For example, provide an isSuccess property to indicate current status code equal to 200 or not.

module.exports = {
get isSuccess() {
return this.status === 200;
},
};

The corresponding test:

describe('isSuccess()', () => {
it('should true', () => {
const ctx = app.mockContext();
ctx.status = 200;
assert(ctx.response.isSuccess === true);
});

it('should false', () => {
const ctx = app.mockContext();
ctx.status = 404;
assert(ctx.response.isSuccess === false);
});
});

# Helper

Similiar to Service, Helper is avaliable on ctx, which can be tested directly.

Such as app/helper/format.js:

module.exports = {
money(val) {
const lang = this.ctx.get('Accept-Language');
if (lang.includes('zh-CN')) {
return `¥ ${val}`;
}
return `$ ${val}`;
},
};

A corresponding test:

describe('money()', () => {
it('should RMB', () => {
const ctx = app.mockContext({
// mock headers of ctx
headers: {
'Accept-Language': 'zh-CN,zh;q=0.5',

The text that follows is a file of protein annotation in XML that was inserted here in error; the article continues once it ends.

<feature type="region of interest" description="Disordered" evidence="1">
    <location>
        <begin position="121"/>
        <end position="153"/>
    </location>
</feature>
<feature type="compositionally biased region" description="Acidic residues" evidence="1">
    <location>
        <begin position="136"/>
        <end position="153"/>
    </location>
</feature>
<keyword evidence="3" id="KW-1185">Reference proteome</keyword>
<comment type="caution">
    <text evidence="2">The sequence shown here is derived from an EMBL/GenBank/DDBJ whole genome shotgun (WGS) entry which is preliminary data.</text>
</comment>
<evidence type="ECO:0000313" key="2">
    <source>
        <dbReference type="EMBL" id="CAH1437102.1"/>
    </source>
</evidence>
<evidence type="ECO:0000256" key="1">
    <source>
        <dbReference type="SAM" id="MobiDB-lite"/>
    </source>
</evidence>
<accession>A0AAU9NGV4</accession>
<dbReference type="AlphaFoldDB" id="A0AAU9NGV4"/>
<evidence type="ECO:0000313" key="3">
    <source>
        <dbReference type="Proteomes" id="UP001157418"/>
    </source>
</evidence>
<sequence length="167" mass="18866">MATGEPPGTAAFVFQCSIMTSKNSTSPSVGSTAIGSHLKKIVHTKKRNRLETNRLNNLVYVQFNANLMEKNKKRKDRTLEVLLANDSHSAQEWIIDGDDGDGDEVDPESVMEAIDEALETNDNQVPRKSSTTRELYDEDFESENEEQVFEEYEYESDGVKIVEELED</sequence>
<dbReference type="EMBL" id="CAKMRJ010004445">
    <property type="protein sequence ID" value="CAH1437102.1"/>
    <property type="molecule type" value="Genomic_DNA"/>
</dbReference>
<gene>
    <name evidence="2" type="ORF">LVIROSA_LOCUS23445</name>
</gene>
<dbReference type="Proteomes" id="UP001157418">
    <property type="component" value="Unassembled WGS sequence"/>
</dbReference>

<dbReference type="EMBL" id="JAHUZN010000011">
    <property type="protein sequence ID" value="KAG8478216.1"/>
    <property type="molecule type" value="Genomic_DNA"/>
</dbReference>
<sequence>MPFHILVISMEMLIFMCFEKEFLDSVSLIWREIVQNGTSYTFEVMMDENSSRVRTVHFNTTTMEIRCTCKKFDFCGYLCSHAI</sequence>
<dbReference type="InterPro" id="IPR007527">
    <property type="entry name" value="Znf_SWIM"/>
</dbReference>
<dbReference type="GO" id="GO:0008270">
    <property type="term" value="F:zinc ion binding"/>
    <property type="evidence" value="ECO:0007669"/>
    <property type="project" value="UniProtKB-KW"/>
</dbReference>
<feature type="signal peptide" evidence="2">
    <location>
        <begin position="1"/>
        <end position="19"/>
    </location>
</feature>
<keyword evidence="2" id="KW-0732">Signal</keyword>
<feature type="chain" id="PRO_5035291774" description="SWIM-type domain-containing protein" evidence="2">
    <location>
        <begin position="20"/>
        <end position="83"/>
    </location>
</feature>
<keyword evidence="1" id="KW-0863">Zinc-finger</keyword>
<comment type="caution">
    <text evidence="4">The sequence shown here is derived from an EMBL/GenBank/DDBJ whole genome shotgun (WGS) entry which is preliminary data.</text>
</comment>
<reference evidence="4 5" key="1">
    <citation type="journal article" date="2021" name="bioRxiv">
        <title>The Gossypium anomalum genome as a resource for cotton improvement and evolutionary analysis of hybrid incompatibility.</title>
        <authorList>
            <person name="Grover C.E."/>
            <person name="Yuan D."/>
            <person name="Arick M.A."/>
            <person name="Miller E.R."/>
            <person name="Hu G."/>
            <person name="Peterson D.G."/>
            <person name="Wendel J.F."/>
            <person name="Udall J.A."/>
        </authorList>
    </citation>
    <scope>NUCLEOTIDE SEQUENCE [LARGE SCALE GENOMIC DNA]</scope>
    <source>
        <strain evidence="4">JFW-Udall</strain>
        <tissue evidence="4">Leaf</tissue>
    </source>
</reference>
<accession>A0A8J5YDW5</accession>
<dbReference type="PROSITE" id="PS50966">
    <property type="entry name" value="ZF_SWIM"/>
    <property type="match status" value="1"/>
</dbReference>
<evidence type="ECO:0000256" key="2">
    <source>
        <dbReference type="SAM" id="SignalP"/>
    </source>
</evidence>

},
});
assert(ctx.helper.money(100) === '¥ 100');
});

it('should US Dolar', () => {
const ctx = app.mockContext();
assert(ctx.helper.money(100) === '$ 100');
});
});

# Mock Function

Except functions mentioned above, like app.mockContext() and app.mockCsrf(), egg-mock provides quite a few mocking functions to make writing tests easier.

  • To prevent console logs through mock.consoleLevel('NONE')
  • To mock session data through app.mockSession(data)
describe('GET /session', () => {
it('should mock session work', () => {
app.mockSession({
foo: 'bar',
uid: 123,
});
return app.httpRequest()
.get('/session')
.expect(200)
.expect({
session: {
foo: 'bar',
uid: 123,
},
});
});
});

Remember to restore mock data in an afterEach hook, otherwise it would take effect with all the tests that supposed to be independent to each other.

describe('some test', () => {
// before hook

afterEach(mock.restore);

// it tests
});

When you use egg-mock/bootstrap, resetting work would be done automaticly in an afterEach hook. Do need to write these code any more.

The following will describe the common usage of egg-mock.

# Mock Properties And Functions

Egg-mock extended from mm moudle contains full features of it, so we can directly mock any objects' properties and functions.

# Mock Properties

Mock app.config.baseDir to return a given value - /tmp/mockapp.